Formation

Gifting the Incarnation of Christ: A Spiritual Discipline for Christmas

Christmas is so wonderful, and yet also exhausting and stressful.  We primarily shop, decorate, cook, see family and friends, and attend special Christmas services. The celebratory month with lights and presents and good food is meant to create joy in us for the gift of the Christ child. Yet it all seems so far removed from the humbling of God the Son to helpless newborn.

What is lacking in the traditions of Christmas is a spiritual discipline which reminds us of the most important part of the story, the incarnation of Almighty God into human flesh. How do lights and ornaments and presents capture anything of the mystery of Christ, “who although he existed in the form of God…emptied himself taking the form of a slave, being born in human likeness” (Philippians 2:6-7)?

Christmas traditions lack a spiritual discipline which reminds us of the incarnation. Click To Tweet

Four Steps to Giving the Gift of Incarnation

I’d like to suggest a Christmas spiritual discipline. A spiritual discipline is a focused, sacrificial activity which develops Christlikeness within us. We do it with intent, and it costs us something. We go out of our way to put Christ at the center rather than ourselves. The Spirit moves.

So for this season as God the Son humbled himself to be present to us, we would humble ourselves to be incarnationally present to another.  We would become a graceful presence to someone ‘alien’ to us by spending time with them, asking to hear their story, and by truly listening and receiving it. The discipline, the Gift of Incarnational Presence, might look like this:

  • Pray and then choose someone who is the opposite of you. Choose someone who creates fear or dislike or anger in you. If you are a Democrat or a Republican, truly listen to the story of someone across the aisle. If you are a white male or white woman, listen to the story of a black or Asian woman. If you are straight, be a graceful presence and listen to an LGBTQ person. If you love the church, listen to a person who wouldn’t grace the doors of a church. As a Christian, listen to a Jewish or Hindu or Muslim person. Discern in prayer and then choose someone “alien” to you.
  • Ask for an hour of their time. Say something like this: “Can I buy you a cup of coffee? I’m trying to listen to others this Christmas season. I’d like to hear the story about your life. I’d like to know what matters to you and why. I promise not to comment or ask questions, except to encourage you. I really want to listen.”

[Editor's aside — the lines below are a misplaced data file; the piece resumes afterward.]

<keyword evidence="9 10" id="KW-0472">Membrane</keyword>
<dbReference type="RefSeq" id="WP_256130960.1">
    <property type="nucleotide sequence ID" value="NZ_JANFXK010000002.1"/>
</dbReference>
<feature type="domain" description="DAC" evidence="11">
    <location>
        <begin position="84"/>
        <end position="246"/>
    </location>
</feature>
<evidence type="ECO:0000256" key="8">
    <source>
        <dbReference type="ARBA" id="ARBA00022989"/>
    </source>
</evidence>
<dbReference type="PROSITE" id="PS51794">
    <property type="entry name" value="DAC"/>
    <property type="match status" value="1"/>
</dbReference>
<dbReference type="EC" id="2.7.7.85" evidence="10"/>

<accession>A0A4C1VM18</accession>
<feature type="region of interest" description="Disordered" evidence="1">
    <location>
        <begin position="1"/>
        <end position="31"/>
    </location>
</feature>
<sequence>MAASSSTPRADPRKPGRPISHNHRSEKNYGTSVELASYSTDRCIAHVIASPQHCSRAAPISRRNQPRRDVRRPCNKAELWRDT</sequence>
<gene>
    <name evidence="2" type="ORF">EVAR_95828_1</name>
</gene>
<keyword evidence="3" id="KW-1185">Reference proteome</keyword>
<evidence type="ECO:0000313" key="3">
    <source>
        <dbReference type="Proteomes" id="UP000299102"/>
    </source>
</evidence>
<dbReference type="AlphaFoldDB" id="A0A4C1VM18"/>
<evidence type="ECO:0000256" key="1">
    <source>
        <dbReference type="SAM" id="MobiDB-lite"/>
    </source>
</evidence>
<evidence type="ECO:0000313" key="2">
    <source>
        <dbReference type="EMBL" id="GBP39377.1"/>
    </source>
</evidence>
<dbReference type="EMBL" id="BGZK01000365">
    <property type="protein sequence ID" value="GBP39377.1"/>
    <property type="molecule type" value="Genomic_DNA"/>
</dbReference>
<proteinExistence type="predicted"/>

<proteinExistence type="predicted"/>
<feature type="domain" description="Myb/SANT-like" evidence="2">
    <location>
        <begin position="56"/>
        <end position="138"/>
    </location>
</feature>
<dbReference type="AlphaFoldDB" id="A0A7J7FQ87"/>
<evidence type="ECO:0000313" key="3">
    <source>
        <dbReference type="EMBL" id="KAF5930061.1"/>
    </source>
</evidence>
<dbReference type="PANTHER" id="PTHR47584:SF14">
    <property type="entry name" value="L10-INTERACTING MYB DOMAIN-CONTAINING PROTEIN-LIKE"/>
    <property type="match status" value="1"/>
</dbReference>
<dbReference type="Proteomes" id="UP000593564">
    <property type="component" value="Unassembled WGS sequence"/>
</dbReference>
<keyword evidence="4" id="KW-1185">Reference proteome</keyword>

• Listen, fully present. When Jesus humbled himself to be the incarnational presence of God to us, he modeled the posture you are to take while listening to another. It doesn’t matter what disgust, anger, distancing, or frustration you might experience with their story, you are still the incarnational presence of Christ to them by fully listening without comment. You take the form of a slave, not the form of a master.
  • Thank them. After the story-telling and the gift of their time, thank them warmly. Then on your own, pray for them. Bring them before God in thanksgiving. Reflect on what you learned about yourself and Christ. The time you spent was an offering, a remembrance of Christ’s graceful presence with you.
Four Steps to Giving the Gift of Incarnation this Christmas Click To Tweet

A Street Musician’s Blessing

I experienced the power of this spiritual discipline when I spent an hour in downtown Portland talking with a man who lived on the streets. Paul was sitting outside Starbucks in Pioneer Square playing his guitar. I sat by him and said, “You must be a street musician. How long have you been playing?” He answered, “30 years on the streets of Portland.” I introduced myself, and we shook hands. Then he talked with me about Portland, his kids, downtown life, and his story going from a construction worker to a homeless person because of alcoholism. Paul was proud to be clean and sober for 2 years.

Paul asked me how I was, and I shared that I was a little discouraged at the time. In the end I asked him if he would play me his favorite song, and he played “Dear Prudence,” a song written and recorded by the Beatles in 1968, but he substituted “MaryKate” for “Prudence.”

Dear MaryKate, won’t you come out to play?
Dear MaryKate, greet the brand new day
The sun is up, the sky is blue
It’s beautiful and so are you
Dear MaryKate, won’t you come out to play?

Dear MaryKate, open up your eyes
Dear MaryKate, see the sunny skies
The wind is low, the birds will sing
That you are part of everything
Dear MaryKate, won’t you open up your eyes?

Look around round
Look around round round
Look around

Dear MaryKate, let me see you smile
Dear MaryKate, like a little child
The clouds will be a daisy chain
So let me see you smile again
Dear MaryKate, won’t you let me see you smile?

Dear MaryKate, won’t you come out to play?
Dear MaryKate, greet the brand new day
The sun is up, the sky is blue
It’s beautiful and so are you
Dear MaryKate, won’t you come out to play?

Paul then stood up and literally blessed me. He prayed for me. I was deeply moved. Here I was trying to be Christ to him, and he blessed me. He became like Christ to me.

Not every experience will be like this one, but it illustrates that when we are incarnationally present to someone different from ourselves, the Spirit shows up and things happen. The Spirit within us moves as with child, because without thought of gain, we gifted Christ’s incarnational presence to another.

*The photo is of a series with Steve Buscemi interviewing persons on a park bench. Something happens when people talk in a public space. 

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